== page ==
What is Autism?
Autism is a developmental disorder that is characterized by challenges in two primary areas:
The first area involves ongoing social communication and social interaction issues. When individuals with autism show these characteristics they may have challenges with the back-and-forth nature of a conversation, they may have a difficult time sharing emotional experiences with another person, and/or they may not start conversations/interactions with others. Challenges in this area may also include difficulties with nonverbal communication behaviors such as eye contact and body language as well as confusion with the use of gestures to communicate. Lastly, this area also includes challenges with developing and sustaining social relationships (such as friendships) with others.
The second area includes challenges with repetitious or limited behavior. These challenges can look like behavior that repeats over and over (e.g., rocking or spinning), an abnormal use of objects (such as lining them up, spinning them, etc), a strong insistence on keeping things the same (e.g., an insistence on a fixed and constant schedule/routine or route to school), a resistance to any change in routine, an odd but intense interest in objects or topics (e.g., obsession with trains, components of a clothes washer, places on maps, talking about bugs, etc), and/or an intense need for to or aversion to specific sensory stimulation such as deep pressure, extremes in temperature, textures of various clothing materials, etc.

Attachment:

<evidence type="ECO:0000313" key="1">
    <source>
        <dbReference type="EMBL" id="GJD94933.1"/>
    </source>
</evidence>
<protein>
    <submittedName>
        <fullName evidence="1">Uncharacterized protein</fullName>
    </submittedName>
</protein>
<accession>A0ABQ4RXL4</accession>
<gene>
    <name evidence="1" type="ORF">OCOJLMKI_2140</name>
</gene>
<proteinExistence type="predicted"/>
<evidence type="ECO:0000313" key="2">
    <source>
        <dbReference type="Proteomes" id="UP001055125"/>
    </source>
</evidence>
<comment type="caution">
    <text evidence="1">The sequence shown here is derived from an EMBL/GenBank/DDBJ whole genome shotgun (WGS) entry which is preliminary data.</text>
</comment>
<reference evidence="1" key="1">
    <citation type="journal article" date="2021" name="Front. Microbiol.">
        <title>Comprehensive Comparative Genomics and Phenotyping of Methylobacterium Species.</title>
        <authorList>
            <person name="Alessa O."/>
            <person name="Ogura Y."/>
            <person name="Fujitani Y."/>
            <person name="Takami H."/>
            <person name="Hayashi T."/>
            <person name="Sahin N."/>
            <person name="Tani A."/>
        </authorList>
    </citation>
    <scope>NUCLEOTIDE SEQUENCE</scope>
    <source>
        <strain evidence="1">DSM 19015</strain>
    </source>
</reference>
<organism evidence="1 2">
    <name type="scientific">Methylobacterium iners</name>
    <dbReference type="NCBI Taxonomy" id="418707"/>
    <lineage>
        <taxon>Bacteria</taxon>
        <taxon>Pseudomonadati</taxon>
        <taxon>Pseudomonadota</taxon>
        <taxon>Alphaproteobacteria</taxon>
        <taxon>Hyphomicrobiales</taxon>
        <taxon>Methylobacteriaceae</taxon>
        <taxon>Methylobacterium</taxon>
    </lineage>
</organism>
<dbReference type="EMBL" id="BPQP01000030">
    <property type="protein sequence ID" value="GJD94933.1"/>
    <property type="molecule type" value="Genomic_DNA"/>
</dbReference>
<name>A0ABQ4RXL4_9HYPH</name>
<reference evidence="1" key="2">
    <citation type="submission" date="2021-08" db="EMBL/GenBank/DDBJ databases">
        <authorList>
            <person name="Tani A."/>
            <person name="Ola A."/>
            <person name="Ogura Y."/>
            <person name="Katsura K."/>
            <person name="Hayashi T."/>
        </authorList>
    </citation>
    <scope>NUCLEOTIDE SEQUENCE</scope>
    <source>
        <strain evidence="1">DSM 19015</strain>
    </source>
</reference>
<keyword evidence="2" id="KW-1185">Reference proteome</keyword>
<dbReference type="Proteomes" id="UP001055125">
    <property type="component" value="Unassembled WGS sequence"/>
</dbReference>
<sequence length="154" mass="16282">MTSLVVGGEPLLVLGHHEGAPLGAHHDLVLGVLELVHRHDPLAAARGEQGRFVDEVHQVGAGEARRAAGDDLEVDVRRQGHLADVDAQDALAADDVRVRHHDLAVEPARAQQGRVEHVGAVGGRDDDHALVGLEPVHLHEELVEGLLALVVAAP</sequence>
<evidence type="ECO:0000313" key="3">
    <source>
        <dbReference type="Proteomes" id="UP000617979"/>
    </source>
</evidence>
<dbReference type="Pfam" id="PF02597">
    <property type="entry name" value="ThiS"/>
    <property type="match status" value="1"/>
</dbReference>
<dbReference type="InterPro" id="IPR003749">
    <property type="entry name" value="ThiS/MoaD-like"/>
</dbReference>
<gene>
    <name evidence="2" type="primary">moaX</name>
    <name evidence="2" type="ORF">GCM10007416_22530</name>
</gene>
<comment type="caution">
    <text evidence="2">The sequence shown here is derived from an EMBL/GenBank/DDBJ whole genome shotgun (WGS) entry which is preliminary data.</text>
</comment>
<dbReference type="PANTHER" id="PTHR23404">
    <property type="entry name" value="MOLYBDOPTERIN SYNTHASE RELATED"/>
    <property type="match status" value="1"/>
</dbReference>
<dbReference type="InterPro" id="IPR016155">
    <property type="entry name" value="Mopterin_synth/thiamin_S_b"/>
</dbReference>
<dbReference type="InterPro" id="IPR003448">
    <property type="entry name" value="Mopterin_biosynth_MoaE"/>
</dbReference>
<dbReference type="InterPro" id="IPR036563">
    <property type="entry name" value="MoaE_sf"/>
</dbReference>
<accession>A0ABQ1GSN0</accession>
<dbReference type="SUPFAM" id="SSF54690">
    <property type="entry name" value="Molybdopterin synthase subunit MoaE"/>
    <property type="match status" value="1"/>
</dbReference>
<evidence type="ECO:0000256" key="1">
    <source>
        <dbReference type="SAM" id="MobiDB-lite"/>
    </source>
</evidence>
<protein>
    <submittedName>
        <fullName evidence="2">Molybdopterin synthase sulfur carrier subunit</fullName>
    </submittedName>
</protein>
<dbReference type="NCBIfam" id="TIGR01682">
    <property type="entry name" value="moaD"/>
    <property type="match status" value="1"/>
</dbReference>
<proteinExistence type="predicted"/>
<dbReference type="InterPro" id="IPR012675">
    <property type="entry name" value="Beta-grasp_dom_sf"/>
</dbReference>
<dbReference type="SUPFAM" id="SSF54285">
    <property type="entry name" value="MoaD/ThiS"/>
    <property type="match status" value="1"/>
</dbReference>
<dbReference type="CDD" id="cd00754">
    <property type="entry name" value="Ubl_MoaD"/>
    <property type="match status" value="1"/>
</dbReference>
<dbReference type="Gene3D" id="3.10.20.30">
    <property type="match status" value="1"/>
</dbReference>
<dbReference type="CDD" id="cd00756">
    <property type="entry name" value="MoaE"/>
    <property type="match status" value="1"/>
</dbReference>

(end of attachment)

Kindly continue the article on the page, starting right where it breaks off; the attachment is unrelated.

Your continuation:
Sometimes individuals with a diagnosis of autism also have a diagnosis of intellectual disability as well as other secondary diagnoses (anxiety disorder, ADHD, obsessive compulsive disorder, etc). However, on the other side of the spectrum, some individuals with autism can also have very advanced cognitive abilities (memory, attention/focus, etc). Individuals who are diagnosed by practitioners who are using the most recent (DSM-V or ICD-10) definition will also assign a severity (ranging from 1-3) to indicate the level of support that the individual needs to function on a day to day basis.
The challenge for those who are not familiar with autism is that an untrained individual cannot simply look at someone and see that he/she does or does not have autism. Autism is a spectrum disorder which means that the way the characteristics above are displayed can vary considerably from one individual with autism to the next.
Additionally, it is possible to display some of the characteristics with autism but not enough to warrant a full diagnosis. This is one of the reasons that a similar disorder (Social (Pragmatic) Communication Disorder) was created in 2013, the last time the diagnostic criteria for autism were revised. This new disorder will help many who don’t qualify for a diagnosis of autism at least understand some of their behavioral challenges a bit more.
The other challenge is that science has not yet managed to develop a biological or medical test to diagnose the disorder. At the current time autism is completely defined and diagnosed through observable behaviors. This may be one reason why therapy based on Applied Behavior Analysis is so effective with this disorder.